The arrival of Major League Baseball's offseason means that, among other things, it's now the time of the year when we're going to be ranking all kinds of things -- free agents, prospects, and so on. The process got underway last week, when we rolled out our annual free-agent rankings. This year's list ran 60 deep, a nod toward the bloated free-agent class that resulted from teams declining affordable club options in a fiscally conservative response to the pandemic.
Continuing today, we'll be taking the next step with our free-agent rankings, breaking things down on a position-by-position basis. That process carries on with our top five shortstops.
Andrelton Simmons Los Angeles Angels SS
|(No. 9 overall) How messed up was 2020? Simmons, arguably the best fielding shortstop of his generation, graded as a below-average defender, according to public-facing metrics. Now, to be fair, he played in only 30 games because of an ankle injury and his decision to opt-out late in the year. To be even more fair, reviewing his play suggests that he was largely the same rangy, big-armed, sure-handed defender he's always been, he just dropped a few pop-ups that he shouldn't have dropped and didn't have enough time to atone for it. Fair enough. Simmons did enjoy a bounce back season at the plate, though his only real skill there is making contact. He's posted a 98 OPS+ since the start of the 2017 season, but let's be real: you aren't signing him for his stick.|
Marcus Semien Oakland Athletics SS
|(No. 11 overall) Semien failed to repeat or build upon his 2019, when he finished third in the American League in Most Valuable Player Award voting. Instead his OPS+, like many millennials this year, regressed into the 90s; a familiar place for it, as it has resided there in six of the past seven seasons. That isn't to suggest Semien is the same player he was back in 2014. He walks more frequently, punches out less frequently, and has worked hard to improve his defense. It's worth noting that his batting average on balls in play was well below his norm, suggesting his production ought to improve even if everything else remains the same. Semien turned 30 in September, so the length of his contract could eventually necessitate a position change.|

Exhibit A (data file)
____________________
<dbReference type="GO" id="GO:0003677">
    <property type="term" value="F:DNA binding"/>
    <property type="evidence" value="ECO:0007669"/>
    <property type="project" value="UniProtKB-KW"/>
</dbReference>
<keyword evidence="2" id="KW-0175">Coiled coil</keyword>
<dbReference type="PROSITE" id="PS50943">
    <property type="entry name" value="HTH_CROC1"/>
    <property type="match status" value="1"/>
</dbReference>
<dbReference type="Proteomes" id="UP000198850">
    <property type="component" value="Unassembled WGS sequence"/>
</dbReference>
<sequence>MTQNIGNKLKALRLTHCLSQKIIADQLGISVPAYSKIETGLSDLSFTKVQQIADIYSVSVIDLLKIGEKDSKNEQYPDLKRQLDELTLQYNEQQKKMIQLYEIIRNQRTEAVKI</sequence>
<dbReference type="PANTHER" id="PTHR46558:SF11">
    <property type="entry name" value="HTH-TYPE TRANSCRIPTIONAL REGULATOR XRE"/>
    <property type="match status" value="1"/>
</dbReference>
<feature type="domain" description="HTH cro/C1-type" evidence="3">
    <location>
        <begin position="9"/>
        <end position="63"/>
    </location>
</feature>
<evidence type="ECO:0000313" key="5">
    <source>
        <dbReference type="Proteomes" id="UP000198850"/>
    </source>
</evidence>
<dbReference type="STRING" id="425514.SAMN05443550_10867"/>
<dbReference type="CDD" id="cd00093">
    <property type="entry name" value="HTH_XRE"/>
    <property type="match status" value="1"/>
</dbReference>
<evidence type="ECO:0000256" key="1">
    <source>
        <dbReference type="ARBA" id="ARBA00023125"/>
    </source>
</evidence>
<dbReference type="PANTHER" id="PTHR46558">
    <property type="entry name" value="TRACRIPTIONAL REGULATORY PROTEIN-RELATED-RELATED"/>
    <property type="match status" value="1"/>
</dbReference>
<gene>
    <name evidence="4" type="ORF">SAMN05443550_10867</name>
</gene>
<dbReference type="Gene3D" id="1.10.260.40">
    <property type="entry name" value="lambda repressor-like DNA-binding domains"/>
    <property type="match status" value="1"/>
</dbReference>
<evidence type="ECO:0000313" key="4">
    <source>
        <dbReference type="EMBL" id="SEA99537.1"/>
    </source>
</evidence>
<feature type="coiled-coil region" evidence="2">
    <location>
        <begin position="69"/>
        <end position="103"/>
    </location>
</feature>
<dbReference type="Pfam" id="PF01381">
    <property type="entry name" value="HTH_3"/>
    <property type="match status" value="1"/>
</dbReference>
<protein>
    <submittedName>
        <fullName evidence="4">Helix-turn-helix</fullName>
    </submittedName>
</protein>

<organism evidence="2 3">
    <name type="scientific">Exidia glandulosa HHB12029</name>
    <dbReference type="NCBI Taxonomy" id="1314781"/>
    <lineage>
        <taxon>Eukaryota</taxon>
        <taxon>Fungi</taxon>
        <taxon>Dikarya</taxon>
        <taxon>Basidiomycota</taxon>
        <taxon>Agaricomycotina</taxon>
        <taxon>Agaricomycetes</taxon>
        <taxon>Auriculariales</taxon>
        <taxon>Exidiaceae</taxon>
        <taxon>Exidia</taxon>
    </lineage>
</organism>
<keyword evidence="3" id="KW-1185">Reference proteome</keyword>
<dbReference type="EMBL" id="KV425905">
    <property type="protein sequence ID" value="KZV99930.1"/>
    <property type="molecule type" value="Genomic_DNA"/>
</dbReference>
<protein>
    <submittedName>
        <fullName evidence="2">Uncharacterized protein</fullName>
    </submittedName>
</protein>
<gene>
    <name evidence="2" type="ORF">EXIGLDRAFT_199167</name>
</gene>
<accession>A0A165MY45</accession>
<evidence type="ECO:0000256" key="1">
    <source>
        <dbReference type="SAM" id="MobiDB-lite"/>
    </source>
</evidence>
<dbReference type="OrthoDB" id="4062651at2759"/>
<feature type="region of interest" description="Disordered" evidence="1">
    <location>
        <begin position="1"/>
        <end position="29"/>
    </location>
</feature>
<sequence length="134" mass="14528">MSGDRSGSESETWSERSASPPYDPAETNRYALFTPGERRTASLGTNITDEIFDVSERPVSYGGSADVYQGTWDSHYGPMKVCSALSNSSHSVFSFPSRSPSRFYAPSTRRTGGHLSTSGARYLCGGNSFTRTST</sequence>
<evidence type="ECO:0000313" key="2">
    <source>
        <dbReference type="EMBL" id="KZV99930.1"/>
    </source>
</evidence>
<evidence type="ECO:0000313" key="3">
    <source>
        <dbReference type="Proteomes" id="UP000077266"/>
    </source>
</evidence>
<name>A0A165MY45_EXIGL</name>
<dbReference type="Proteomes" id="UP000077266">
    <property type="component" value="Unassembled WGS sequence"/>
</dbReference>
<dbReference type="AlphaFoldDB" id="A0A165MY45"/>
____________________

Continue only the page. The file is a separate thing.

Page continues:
Didi Gregorius Philadelphia Phillies SS
|(No. 17 overall) Take a glance at Gregorius' Baseball-Reference page, and you'll find that he had a 119 OPS+, 10 home runs, and a reduced strikeout rate in 2020, suggesting he's going to get paid. Dig a little deeper, though, and you'll find a trove of red flags concerning his offensive performance. To rattle them off: his average exit velocity was a career-worst 83.7 mph; he hit the ball 95 mph or harder as frequently as Jose Peraza and Tyler Wade did; his max exit velocity (104.7 mph) was five ticks below his '19 mark, and ranked 248th out of 257 qualified hitters; and so on. Maybe there's a sensible explanation here, but when a fair amount of a player's value is tied to hitting the ball hard ... and they're demonstrably not hitting the ball hard ... well, it's something to weigh.|
Enrique Hernandez Los Angeles Dodgers 2B
|(No. 51 overall) Hernandez's value to a team is straightforward. He's a fun-loving presence, a versatile defender, and a capable batsman against left-handed pitching. It's theoretically possible that some team will give him a chance as an everyday player, just to see if there's something more there ... but from this vantage point, his optimal role is the one he's been occupying for the Dodgers .|
Freddy Galvis Cincinnati Reds SS
|(Unranked in top 60) Galvis is a better hitter and a worse fielder than he was earlier in his career. You'd rather employ him as a sub than a starter, but he just turned 31 and the odds are he'll get one more run as a primary shortstop.|